Tea and Hybrid Tea

First take a good look at the bush. If there are branches which are rough and gnarled and carry none but thin weak twigs, cut them off close to the parent branch. Except when dealing with old neglected bushes, there may be only one or two of these, or maybe none. Then cut off any thin, weak shoots and cut back the strong remaining shoots one third of their length if your objective is many flowers; one half to two thirds if you prefer large but fewer flowers.

Climbing Hybrid Tea

These are vigorous sports of the bush-type Hybrid Tea Roses. Pruning should be kept to a minimum. All that is necessary is to cut out dead and worn-out shoots and to shorten or remove weak, twiggy shoots.

Dwarf Polyantha and Floribunda

Ordinarily these need but little pruning beyond cutting back, lightly, the shoots that have bloomed and occasionally removing near the ground line some of the oldest and least vigorous branches. There are some who practice cutting back the Small-flowered Polyanthas almost to the ground every year when they wish to keep them within a certain height.

Hybrid Perpetuals

There are two distinct methods of handling this group. One is to treat them essentially in the same way as Hybrid Teas, except that because of their usually more vigorous growth they are seldom cut back more than one third. The other method is practicable when the variety has the habit of producing new canes from the base and the bushes are widely spaced. It consists of taking the long shoots which grew the preceding year, bending them over in a wide arc, and fastening the tips to pegs driven in the ground. The semi-horizontal position forces buds to grow which otherwise would have remained dormant and results in a large number of blooms. Future pruning consists of the removal at the ground line of a sufficient number of the oldest canes to make room for the new shoots. A saw with a narrow blade (a keyhole saw) is a handy tool when cutting off old gnarled branches.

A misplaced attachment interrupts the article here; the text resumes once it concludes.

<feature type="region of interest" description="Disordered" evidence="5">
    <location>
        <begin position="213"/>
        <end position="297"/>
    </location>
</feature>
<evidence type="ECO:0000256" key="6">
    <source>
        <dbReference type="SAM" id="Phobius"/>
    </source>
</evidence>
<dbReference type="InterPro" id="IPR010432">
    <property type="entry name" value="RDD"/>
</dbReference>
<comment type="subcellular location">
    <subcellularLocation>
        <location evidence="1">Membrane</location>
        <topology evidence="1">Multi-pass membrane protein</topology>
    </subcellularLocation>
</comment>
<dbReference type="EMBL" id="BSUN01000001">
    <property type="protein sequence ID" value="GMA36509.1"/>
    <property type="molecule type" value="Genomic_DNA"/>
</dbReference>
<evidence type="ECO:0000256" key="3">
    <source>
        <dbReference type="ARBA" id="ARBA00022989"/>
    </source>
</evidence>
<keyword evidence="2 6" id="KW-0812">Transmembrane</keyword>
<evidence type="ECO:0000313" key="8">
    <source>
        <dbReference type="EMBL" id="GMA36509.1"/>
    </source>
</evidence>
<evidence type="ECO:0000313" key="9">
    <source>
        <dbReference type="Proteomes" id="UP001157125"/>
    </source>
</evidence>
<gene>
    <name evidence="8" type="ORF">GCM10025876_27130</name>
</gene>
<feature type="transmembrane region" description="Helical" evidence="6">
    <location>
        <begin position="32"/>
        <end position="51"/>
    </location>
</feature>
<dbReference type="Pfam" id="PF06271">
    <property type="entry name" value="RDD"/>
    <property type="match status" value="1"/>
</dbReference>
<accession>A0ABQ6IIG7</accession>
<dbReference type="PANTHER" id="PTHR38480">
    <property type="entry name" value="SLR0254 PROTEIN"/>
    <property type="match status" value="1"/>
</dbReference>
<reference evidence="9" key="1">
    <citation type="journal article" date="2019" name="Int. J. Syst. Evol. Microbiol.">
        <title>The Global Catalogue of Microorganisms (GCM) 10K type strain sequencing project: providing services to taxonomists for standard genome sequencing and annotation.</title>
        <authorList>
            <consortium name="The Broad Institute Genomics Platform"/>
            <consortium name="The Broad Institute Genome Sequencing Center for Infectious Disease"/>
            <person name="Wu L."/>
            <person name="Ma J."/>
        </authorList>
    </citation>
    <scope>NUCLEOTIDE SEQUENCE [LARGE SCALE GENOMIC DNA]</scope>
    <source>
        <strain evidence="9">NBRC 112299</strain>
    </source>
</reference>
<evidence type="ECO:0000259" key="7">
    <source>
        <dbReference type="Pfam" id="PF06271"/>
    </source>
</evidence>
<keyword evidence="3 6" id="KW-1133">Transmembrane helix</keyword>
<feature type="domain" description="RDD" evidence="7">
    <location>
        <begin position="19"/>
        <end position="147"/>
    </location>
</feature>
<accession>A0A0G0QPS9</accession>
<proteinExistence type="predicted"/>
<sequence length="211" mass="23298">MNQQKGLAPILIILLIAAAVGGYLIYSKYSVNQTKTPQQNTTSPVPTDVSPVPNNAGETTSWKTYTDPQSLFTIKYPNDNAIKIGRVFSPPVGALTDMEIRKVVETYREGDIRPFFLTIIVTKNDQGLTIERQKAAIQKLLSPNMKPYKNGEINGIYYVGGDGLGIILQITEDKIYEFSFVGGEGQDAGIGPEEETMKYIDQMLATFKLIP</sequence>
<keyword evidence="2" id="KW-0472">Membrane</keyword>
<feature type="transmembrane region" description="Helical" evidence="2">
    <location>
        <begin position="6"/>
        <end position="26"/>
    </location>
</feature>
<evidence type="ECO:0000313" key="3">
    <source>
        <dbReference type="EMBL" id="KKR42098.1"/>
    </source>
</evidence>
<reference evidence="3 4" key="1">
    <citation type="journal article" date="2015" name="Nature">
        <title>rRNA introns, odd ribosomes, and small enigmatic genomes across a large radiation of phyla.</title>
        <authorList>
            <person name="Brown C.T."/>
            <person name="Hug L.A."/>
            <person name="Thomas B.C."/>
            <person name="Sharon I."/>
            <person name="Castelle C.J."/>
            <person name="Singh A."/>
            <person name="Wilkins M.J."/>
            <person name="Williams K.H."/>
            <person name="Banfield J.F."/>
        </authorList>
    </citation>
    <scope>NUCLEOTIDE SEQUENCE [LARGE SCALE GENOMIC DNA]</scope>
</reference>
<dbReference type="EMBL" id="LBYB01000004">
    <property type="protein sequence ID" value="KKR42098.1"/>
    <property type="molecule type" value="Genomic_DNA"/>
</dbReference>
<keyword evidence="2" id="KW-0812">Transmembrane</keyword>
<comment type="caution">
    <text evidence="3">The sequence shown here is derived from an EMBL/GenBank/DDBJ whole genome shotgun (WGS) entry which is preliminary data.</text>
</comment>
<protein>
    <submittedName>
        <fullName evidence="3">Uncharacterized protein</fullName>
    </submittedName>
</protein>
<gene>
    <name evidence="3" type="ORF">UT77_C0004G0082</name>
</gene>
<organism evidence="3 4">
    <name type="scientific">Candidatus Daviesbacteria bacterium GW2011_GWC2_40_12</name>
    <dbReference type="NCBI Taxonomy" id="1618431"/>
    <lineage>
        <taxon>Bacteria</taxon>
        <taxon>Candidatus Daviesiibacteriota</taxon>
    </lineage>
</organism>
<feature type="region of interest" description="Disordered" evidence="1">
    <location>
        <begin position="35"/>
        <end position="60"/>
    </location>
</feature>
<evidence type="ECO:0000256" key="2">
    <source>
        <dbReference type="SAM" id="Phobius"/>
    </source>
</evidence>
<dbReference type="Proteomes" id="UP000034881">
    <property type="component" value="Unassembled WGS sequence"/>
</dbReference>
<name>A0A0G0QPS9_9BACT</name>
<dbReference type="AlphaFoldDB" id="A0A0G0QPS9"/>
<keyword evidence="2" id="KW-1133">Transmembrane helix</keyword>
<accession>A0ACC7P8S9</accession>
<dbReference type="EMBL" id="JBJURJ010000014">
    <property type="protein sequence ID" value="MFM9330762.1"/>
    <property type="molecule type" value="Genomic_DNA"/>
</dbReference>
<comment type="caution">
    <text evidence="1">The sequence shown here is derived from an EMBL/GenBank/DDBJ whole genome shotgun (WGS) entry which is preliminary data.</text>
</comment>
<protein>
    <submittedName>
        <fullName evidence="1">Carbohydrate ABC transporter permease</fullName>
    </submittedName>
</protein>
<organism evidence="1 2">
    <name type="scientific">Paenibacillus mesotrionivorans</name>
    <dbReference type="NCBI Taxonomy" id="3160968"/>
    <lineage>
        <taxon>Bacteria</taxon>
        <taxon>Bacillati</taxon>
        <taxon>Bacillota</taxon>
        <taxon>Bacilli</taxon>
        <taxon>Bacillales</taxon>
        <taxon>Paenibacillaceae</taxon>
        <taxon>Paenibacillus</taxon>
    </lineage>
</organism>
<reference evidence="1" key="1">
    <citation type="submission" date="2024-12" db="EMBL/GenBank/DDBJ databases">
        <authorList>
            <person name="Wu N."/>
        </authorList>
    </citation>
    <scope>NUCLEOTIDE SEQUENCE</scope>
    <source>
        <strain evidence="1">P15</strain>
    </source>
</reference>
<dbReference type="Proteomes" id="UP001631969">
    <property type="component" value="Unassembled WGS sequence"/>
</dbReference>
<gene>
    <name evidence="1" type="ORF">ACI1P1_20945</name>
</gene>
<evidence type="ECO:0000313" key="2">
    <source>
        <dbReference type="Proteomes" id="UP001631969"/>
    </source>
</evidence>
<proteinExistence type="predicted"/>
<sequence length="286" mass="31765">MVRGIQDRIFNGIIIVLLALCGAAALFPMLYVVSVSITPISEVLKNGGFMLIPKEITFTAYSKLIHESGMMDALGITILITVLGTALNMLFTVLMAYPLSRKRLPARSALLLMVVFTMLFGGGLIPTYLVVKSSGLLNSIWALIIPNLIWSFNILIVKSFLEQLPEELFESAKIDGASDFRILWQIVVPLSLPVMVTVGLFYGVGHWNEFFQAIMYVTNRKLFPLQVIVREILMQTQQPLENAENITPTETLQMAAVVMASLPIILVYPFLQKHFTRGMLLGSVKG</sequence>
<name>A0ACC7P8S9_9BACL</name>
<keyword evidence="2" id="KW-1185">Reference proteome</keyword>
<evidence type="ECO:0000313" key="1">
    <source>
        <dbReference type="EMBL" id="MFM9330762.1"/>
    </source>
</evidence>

Rambler roses

These blossom best on short side shoots (laterals) developed on the long, unbranched canes which grew the preceding year. They bear small flowers in large clusters and can be distinguished from the group to which the name "Climbers" is applied by numerous strong shoots originating at the base of the bush which at blooming time are 3 feet or more long. (Dorothy Perkins is perhaps the best known Rambler.) I prefer to prune this group just as soon as the flowers have faded, by cutting off at the ground line all canes which have flowered. The strong young canes, as many as are needed, are then tied up on the support. The remainder, if any, are cut off. If this was not done during August, it should be done in the fall or in the spring, and any shriveled cane tips cut off.

Climbing and pillar roses

These have a more permanent superstructure. Strong new shoots seldom grow from the base of the plant but instead come from branches several feet from the ground. Spring pruning, in the case of old, well-established plants, consists of the removal of worn-out branches (recognized by rough, dark bark and weak, twiggy growth) by cutting them back to the ground or to a strong shoot. The side branches which produced flowers last year are cut back to a length of 3 to 9 inches. Summer pruning consists of shortening new shoots which are exceeding their bounds. The necessity for this should be avoided as much as possible by planting strong-growing Roses, such as Dr. Van Fleet, only where there is plenty of room for them to develop.

Shrub and species roses

These include the Sweetbriar hybrids, the Rugosa hybrids, and species such as Rosa hugonis (Father Hugo's Rose), R. rugosa (Ramanas Rose), R. spinosissima (Scotch Rose), and others. Little pruning is necessary or desirable beyond the removal of dead branches. If the bush becomes unduly crowded, a few of the older and less vigorous branches may be removed, either by cutting them off at the ground line or by cutting back to a point where a strong new shoot is growing. The method chosen depends on which best serves for the maintenance of the natural habit and symmetry of the bush.

Summer pruning of roses